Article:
Apples and Portals

We’re recently focusing on the game developement subject, partly due to a series of lessons we’ve been preparing, either because the subject is intriguing and captivating in itself. We are game players. We asked, can we become game creators?

apples and portals

On the academic point of view we’re dealing with audio in videogames, as you can read here. The subject is pretty huge, so this is not the place to treat it properly. Refer to the article linked to read something more about it.

Instead, what can we say about the game developement process in itself? What is a videogame, how does it work and how can anyone develop one from scratch? We’ve been roaming on the internet for a while, exploring what is available nowadays, what’s working and how.

apples and portals

Our approach to videogames relies on the assumption that the games are a form of creative self-expression, a form of narration and entairtainment. Thus, everyone should be able to develop a game on their own without bothering about sales, meeting requirements and people taste, conforming to genre styles, and stuff like that could prevent getting involved in the game developement. There are many reasons why someone should develop a game (fun, greetings, infotainment, to fight boredom, …), success, fame and stuff are just a grain in the sand. There are lots of tools out there that can help developing a game, even without deep programming knowledge. Just to cite a few: Adventure Game Studio, Godot, Pygame, Ren’Py, Phaser, Allegro, Twine, Atomic, Inform7, Game Maker, Unity, Unreal Engine, Cryengine, …

Here, we’re going to talk about PuzzleScript. Why? Because we used this tools to create a game for a jam on itch.io.

apples and portals

You can play it here!

PuzzleScript is an online tool to create simple videogames in HTML5 that can be played on a browser. The system is self-contained, that is, everything you need is provided and no other resources can be added. You create the sprites (images), the tiles (the building blocks to juxtapose to build scenes); you layer the elements in order to state collisions, you state the rules about movement and behaviour, and you design the levels.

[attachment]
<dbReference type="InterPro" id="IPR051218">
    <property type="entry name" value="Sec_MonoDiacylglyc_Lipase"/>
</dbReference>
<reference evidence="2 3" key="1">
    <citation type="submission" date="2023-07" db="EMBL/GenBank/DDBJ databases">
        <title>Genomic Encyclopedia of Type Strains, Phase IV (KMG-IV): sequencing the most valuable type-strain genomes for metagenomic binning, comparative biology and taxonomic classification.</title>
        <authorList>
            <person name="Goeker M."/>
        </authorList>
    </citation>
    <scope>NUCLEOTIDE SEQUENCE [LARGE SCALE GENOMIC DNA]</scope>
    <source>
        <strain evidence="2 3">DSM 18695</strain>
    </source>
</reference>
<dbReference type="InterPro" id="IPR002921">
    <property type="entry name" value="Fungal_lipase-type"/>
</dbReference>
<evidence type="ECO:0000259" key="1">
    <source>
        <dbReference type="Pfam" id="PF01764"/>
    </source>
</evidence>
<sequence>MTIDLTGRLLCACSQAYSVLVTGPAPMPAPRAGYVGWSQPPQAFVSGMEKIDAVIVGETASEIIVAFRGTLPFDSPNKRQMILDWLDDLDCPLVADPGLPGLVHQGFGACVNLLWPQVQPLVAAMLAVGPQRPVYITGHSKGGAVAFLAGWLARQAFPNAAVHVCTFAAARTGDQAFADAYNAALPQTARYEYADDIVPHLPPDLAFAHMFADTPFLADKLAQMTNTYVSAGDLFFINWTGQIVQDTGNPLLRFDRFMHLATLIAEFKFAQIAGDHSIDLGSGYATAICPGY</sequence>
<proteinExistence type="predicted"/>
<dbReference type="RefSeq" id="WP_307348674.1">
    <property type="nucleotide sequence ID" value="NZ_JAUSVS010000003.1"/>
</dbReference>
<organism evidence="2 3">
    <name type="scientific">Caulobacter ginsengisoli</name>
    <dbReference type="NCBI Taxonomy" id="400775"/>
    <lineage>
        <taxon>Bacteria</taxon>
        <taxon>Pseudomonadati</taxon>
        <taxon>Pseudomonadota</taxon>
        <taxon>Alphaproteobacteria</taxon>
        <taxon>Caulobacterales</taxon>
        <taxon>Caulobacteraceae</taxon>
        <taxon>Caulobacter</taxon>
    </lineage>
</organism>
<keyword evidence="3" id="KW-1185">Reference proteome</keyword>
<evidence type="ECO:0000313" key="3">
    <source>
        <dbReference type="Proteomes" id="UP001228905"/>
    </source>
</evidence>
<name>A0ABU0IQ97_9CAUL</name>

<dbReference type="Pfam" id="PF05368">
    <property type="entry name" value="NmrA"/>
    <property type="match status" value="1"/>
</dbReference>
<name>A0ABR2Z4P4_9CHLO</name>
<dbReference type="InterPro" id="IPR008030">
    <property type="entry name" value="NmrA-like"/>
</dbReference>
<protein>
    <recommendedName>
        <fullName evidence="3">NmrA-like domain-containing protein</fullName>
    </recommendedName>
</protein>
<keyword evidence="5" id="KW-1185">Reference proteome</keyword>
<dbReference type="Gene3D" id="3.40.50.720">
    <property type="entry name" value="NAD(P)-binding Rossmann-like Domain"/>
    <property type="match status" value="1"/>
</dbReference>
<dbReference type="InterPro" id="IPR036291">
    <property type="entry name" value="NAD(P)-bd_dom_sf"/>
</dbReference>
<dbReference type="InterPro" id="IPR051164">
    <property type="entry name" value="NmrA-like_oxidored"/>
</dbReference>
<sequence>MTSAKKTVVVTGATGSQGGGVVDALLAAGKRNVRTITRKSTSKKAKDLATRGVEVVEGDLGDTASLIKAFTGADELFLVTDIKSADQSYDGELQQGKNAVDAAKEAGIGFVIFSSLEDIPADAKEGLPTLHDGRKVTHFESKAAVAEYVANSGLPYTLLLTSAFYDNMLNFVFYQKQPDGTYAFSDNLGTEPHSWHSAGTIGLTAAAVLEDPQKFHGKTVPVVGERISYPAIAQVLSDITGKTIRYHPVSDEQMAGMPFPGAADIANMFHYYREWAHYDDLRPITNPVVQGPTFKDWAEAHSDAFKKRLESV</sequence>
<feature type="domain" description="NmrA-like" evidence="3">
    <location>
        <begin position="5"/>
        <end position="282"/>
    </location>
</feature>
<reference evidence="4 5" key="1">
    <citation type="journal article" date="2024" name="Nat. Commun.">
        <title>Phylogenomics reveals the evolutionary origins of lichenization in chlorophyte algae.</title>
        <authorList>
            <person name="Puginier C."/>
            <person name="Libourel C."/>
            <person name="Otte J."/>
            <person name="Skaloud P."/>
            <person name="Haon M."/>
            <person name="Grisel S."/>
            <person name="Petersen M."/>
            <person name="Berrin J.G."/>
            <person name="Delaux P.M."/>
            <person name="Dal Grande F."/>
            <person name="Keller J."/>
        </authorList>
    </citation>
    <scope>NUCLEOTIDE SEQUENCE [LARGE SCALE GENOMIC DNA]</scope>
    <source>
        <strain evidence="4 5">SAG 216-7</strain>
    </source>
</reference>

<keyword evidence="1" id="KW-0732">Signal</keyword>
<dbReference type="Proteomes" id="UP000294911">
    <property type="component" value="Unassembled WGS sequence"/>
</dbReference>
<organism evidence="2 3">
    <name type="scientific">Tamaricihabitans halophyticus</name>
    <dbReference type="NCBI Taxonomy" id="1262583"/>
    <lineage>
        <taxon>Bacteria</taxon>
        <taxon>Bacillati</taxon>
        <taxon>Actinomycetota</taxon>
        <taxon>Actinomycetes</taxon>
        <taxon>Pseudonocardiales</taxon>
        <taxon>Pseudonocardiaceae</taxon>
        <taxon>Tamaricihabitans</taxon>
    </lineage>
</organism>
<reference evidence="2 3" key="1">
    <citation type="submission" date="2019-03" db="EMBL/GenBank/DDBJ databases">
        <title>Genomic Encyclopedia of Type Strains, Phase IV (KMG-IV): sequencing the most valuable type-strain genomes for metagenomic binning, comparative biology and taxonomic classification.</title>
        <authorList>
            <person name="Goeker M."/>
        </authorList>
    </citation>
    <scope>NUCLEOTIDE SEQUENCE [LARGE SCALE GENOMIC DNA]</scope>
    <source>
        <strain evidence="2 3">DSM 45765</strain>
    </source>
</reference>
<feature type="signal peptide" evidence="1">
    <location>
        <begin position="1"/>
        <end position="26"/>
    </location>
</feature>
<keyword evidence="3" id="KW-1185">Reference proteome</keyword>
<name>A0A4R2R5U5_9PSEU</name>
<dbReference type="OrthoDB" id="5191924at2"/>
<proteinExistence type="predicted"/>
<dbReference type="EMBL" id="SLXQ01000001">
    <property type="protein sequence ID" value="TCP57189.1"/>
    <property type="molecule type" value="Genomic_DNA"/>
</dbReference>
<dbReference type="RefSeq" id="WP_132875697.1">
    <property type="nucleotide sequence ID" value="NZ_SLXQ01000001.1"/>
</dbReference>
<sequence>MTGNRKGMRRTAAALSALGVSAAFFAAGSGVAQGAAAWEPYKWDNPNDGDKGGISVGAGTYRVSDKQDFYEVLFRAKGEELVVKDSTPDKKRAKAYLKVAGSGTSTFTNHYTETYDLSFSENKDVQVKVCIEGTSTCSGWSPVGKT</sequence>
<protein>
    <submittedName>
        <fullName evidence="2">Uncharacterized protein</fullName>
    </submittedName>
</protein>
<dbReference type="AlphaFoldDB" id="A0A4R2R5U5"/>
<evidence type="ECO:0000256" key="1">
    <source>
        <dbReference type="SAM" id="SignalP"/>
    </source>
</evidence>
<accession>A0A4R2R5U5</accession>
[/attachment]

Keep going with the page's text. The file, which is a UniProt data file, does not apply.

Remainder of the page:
Of course, you need to learn the jargon used to state rules (there’s a very good documentaion and a lot of examples to play with, anyway) and there are some limitations (the sprites can’t be bigger than 5x5 units, it’s difficult to formulate complex rules and you need to think creatively to create basic animations), anyway in a couple of hours you get used to the system and you can have a basic game. The more you work on the tool, the more you’re able to tweak the game to meet your needs.

Apart from technics, what is important to stress is that the system let you free your mind from the programming and aesthetic details and you can focus on the gameplay, the mechanics and the levels. You’re free to experiment, and you can have fun in doing it. In a short time you can have a fully functional browser game to share with your family/friends/followers/world. And that’s a thing!

So, thumbs up for PuzzleScript…

…and let’s see what comes next!


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